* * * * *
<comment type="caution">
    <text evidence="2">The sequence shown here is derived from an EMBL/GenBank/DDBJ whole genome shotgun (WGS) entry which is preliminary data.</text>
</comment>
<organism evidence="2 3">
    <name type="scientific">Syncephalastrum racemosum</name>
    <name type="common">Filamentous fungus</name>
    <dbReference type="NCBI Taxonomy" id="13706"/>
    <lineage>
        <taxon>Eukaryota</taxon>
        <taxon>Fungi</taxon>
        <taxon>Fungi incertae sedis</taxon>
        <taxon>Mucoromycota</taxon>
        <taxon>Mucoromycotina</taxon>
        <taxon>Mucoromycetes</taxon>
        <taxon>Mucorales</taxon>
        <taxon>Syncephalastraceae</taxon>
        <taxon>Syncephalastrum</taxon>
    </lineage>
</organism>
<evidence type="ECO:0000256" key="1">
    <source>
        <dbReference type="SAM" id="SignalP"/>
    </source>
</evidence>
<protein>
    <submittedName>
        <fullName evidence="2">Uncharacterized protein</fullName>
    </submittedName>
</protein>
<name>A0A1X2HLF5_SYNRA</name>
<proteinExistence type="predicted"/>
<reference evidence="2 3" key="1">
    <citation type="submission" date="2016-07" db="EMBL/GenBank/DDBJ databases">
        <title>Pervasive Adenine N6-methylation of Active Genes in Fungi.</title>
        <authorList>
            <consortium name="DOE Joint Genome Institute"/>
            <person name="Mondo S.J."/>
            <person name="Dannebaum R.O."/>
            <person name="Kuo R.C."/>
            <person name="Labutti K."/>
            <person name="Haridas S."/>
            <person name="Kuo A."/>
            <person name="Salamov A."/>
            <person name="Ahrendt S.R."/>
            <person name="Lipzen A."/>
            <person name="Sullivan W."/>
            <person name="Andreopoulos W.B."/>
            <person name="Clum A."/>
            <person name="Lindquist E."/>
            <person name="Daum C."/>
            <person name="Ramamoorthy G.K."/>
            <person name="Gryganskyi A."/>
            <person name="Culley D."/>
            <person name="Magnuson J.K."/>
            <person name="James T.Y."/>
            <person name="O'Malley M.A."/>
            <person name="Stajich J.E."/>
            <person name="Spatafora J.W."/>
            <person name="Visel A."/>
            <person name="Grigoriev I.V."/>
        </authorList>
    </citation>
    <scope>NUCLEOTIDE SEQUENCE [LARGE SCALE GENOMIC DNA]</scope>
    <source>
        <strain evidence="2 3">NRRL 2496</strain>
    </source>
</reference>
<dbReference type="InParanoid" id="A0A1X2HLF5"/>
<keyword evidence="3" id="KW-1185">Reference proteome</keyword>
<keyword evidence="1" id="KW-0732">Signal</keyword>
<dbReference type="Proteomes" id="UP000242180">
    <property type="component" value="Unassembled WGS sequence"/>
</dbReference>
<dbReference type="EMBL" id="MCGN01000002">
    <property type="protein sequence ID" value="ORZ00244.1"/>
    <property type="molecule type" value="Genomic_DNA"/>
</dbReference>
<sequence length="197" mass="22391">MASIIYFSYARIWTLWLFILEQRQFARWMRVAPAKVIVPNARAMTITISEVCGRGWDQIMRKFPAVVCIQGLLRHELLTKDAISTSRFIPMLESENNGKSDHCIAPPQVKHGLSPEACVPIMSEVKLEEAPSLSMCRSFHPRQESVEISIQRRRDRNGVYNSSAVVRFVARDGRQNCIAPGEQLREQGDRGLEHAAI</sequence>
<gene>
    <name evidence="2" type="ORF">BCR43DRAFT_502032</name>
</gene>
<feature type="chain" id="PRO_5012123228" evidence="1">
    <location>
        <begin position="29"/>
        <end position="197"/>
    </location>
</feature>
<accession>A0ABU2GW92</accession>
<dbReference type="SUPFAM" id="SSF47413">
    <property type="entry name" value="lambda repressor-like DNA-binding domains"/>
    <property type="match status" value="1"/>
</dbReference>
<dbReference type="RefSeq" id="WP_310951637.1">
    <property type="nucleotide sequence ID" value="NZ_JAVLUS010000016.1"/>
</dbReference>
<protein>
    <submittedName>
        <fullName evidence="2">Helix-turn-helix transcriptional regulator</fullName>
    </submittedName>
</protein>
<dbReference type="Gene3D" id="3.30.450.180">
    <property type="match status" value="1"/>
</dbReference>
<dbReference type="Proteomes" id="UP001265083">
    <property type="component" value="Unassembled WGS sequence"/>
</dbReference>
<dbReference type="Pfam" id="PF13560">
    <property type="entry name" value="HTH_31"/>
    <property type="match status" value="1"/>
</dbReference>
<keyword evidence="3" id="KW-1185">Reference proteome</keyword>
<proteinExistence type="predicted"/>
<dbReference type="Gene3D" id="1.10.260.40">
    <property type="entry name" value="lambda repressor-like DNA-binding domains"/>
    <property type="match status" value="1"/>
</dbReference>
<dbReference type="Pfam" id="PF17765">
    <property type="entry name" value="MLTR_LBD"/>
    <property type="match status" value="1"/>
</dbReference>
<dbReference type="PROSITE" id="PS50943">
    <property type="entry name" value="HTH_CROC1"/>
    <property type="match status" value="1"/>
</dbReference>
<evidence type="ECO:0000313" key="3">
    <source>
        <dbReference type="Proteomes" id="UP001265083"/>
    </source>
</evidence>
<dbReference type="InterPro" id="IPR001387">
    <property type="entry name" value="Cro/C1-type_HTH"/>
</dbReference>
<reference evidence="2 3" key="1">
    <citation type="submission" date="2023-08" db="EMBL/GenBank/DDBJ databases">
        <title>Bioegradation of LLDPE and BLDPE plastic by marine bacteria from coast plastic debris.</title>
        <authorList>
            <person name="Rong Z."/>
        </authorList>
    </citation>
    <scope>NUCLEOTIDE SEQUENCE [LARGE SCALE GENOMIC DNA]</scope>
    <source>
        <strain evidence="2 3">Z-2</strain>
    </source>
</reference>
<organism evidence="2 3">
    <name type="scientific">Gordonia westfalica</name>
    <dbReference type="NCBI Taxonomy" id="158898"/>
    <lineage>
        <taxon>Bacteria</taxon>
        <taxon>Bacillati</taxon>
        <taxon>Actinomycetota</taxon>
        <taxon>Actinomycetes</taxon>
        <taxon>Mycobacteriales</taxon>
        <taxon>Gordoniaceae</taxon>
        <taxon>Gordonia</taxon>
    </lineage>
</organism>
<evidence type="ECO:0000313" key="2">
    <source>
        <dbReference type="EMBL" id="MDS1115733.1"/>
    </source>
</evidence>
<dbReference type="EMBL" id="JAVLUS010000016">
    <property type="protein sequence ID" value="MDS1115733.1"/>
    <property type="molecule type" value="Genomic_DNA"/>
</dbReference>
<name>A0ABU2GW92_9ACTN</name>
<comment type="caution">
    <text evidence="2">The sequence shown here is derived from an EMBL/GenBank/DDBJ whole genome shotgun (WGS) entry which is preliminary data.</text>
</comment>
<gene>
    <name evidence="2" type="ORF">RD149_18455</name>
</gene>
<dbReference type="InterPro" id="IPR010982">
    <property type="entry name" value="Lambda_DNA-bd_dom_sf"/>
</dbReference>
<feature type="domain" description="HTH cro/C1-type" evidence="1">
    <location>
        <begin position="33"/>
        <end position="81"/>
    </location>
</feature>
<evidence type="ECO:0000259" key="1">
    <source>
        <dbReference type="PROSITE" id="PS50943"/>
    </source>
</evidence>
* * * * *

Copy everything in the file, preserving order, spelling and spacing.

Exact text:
<comment type="caution">
    <text evidence="2">The sequence shown here is derived from an EMBL/GenBank/DDBJ whole genome shotgun (WGS) entry which is preliminary data.</text>
</comment>
<organism evidence="2 3">
    <name type="scientific">Syncephalastrum racemosum</name>
    <name type="common">Filamentous fungus</name>
    <dbReference type="NCBI Taxonomy" id="13706"/>
    <lineage>
        <taxon>Eukaryota</taxon>
        <taxon>Fungi</taxon>
        <taxon>Fungi incertae sedis</taxon>
        <taxon>Mucoromycota</taxon>
        <taxon>Mucoromycotina</taxon>
        <taxon>Mucoromycetes</taxon>
        <taxon>Mucorales</taxon>
        <taxon>Syncephalastraceae</taxon>
        <taxon>Syncephalastrum</taxon>
    </lineage>
</organism>
<evidence type="ECO:0000256" key="1">
    <source>
        <dbReference type="SAM" id="SignalP"/>
    </source>
</evidence>
<protein>
    <submittedName>
        <fullName evidence="2">Uncharacterized protein</fullName>
    </submittedName>
</protein>
<name>A0A1X2HLF5_SYNRA</name>
<proteinExistence type="predicted"/>
<reference evidence="2 3" key="1">
    <citation type="submission" date="2016-07" db="EMBL/GenBank/DDBJ databases">
        <title>Pervasive Adenine N6-methylation of Active Genes in Fungi.</title>
        <authorList>
            <consortium name="DOE Joint Genome Institute"/>
            <person name="Mondo S.J."/>
            <person name="Dannebaum R.O."/>
            <person name="Kuo R.C."/>
            <person name="Labutti K."/>
            <person name="Haridas S."/>
            <person name="Kuo A."/>
            <person name="Salamov A."/>
            <person name="Ahrendt S.R."/>
            <person name="Lipzen A."/>
            <person name="Sullivan W."/>
            <person name="Andreopoulos W.B."/>
            <person name="Clum A."/>
            <person name="Lindquist E."/>
            <person name="Daum C."/>
            <person name="Ramamoorthy G.K."/>
            <person name="Gryganskyi A."/>
            <person name="Culley D."/>
            <person name="Magnuson J.K."/>
            <person name="James T.Y."/>
            <person name="O'Malley M.A."/>
            <person name="Stajich J.E."/>
            <person name="Spatafora J.W."/>
            <person name="Visel A."/>
            <person name="Grigoriev I.V."/>
        </authorList>
    </citation>
    <scope>NUCLEOTIDE SEQUENCE [LARGE SCALE GENOMIC DNA]</scope>
    <source>
        <strain evidence="2 3">NRRL 2496</strain>
    </source>
</reference>
<dbReference type="InParanoid" id="A0A1X2HLF5"/>
<keyword evidence="3" id="KW-1185">Reference proteome</keyword>
<keyword evidence="1" id="KW-0732">Signal</keyword>
<dbReference type="Proteomes" id="UP000242180">
    <property type="component" value="Unassembled WGS sequence"/>
</dbReference>
<dbReference type="EMBL" id="MCGN01000002">
    <property type="protein sequence ID" value="ORZ00244.1"/>
    <property type="molecule type" value="Genomic_DNA"/>
</dbReference>
<sequence length="197" mass="22391">MASIIYFSYARIWTLWLFILEQRQFARWMRVAPAKVIVPNARAMTITISEVCGRGWDQIMRKFPAVVCIQGLLRHELLTKDAISTSRFIPMLESENNGKSDHCIAPPQVKHGLSPEACVPIMSEVKLEEAPSLSMCRSFHPRQESVEISIQRRRDRNGVYNSSAVVRFVARDGRQNCIAPGEQLREQGDRGLEHAAI</sequence>
<gene>
    <name evidence="2" type="ORF">BCR43DRAFT_502032</name>
</gene>
<feature type="chain" id="PRO_5012123228" evidence="1">
    <location>
        <begin position="29"/>
        <end position="197"/>
    </location>
</feature>
<accession>A0ABU2GW92</accession>
<dbReference type="SUPFAM" id="SSF47413">
    <property type="entry name" value="lambda repressor-like DNA-binding domains"/>
    <property type="match status" value="1"/>
</dbReference>
<dbReference type="RefSeq" id="WP_310951637.1">
    <property type="nucleotide sequence ID" value="NZ_JAVLUS010000016.1"/>
</dbReference>
<protein>
    <submittedName>
        <fullName evidence="2">Helix-turn-helix transcriptional regulator</fullName>
    </submittedName>
</protein>
<dbReference type="Gene3D" id="3.30.450.180">
    <property type="match status" value="1"/>
</dbReference>
<dbReference type="Proteomes" id="UP001265083">
    <property type="component" value="Unassembled WGS sequence"/>
</dbReference>
<dbReference type="Pfam" id="PF13560">
    <property type="entry name" value="HTH_31"/>
    <property type="match status" value="1"/>
</dbReference>
<keyword evidence="3" id="KW-1185">Reference proteome</keyword>
<proteinExistence type="predicted"/>
<dbReference type="Gene3D" id="1.10.260.40">
    <property type="entry name" value="lambda repressor-like DNA-binding domains"/>
    <property type="match status" value="1"/>
</dbReference>
<dbReference type="Pfam" id="PF17765">
    <property type="entry name" value="MLTR_LBD"/>
    <property type="match status" value="1"/>
</dbReference>
<dbReference type="PROSITE" id="PS50943">
    <property type="entry name" value="HTH_CROC1"/>
    <property type="match status" value="1"/>
</dbReference>
<evidence type="ECO:0000313" key="3">
    <source>
        <dbReference type="Proteomes" id="UP001265083"/>
    </source>
</evidence>
<dbReference type="InterPro" id="IPR001387">
    <property type="entry name" value="Cro/C1-type_HTH"/>
</dbReference>
<reference evidence="2 3" key="1">
    <citation type="submission" date="2023-08" db="EMBL/GenBank/DDBJ databases">
        <title>Bioegradation of LLDPE and BLDPE plastic by marine bacteria from coast plastic debris.</title>
        <authorList>
            <person name="Rong Z."/>
        </authorList>
    </citation>
    <scope>NUCLEOTIDE SEQUENCE [LARGE SCALE GENOMIC DNA]</scope>
    <source>
        <strain evidence="2 3">Z-2</strain>
    </source>
</reference>
<organism evidence="2 3">
    <name type="scientific">Gordonia westfalica</name>
    <dbReference type="NCBI Taxonomy" id="158898"/>
    <lineage>
        <taxon>Bacteria</taxon>
        <taxon>Bacillati</taxon>
        <taxon>Actinomycetota</taxon>
        <taxon>Actinomycetes</taxon>
        <taxon>Mycobacteriales</taxon>
        <taxon>Gordoniaceae</taxon>
        <taxon>Gordonia</taxon>
    </lineage>
</organism>
<evidence type="ECO:0000313" key="2">
    <source>
        <dbReference type="EMBL" id="MDS1115733.1"/>
    </source>
</evidence>
<dbReference type="EMBL" id="JAVLUS010000016">
    <property type="protein sequence ID" value="MDS1115733.1"/>
    <property type="molecule type" value="Genomic_DNA"/>
</dbReference>
<name>A0ABU2GW92_9ACTN</name>
<comment type="caution">
    <text evidence="2">The sequence shown here is derived from an EMBL/GenBank/DDBJ whole genome shotgun (WGS) entry which is preliminary data.</text>
</comment>
<gene>
    <name evidence="2" type="ORF">RD149_18455</name>
</gene>
<dbReference type="InterPro" id="IPR010982">
    <property type="entry name" value="Lambda_DNA-bd_dom_sf"/>
</dbReference>
<feature type="domain" description="HTH cro/C1-type" evidence="1">
    <location>
        <begin position="33"/>
        <end position="81"/>
    </location>
</feature>
<evidence type="ECO:0000259" key="1">
    <source>
        <dbReference type="PROSITE" id="PS50943"/>
    </source>
</evidence>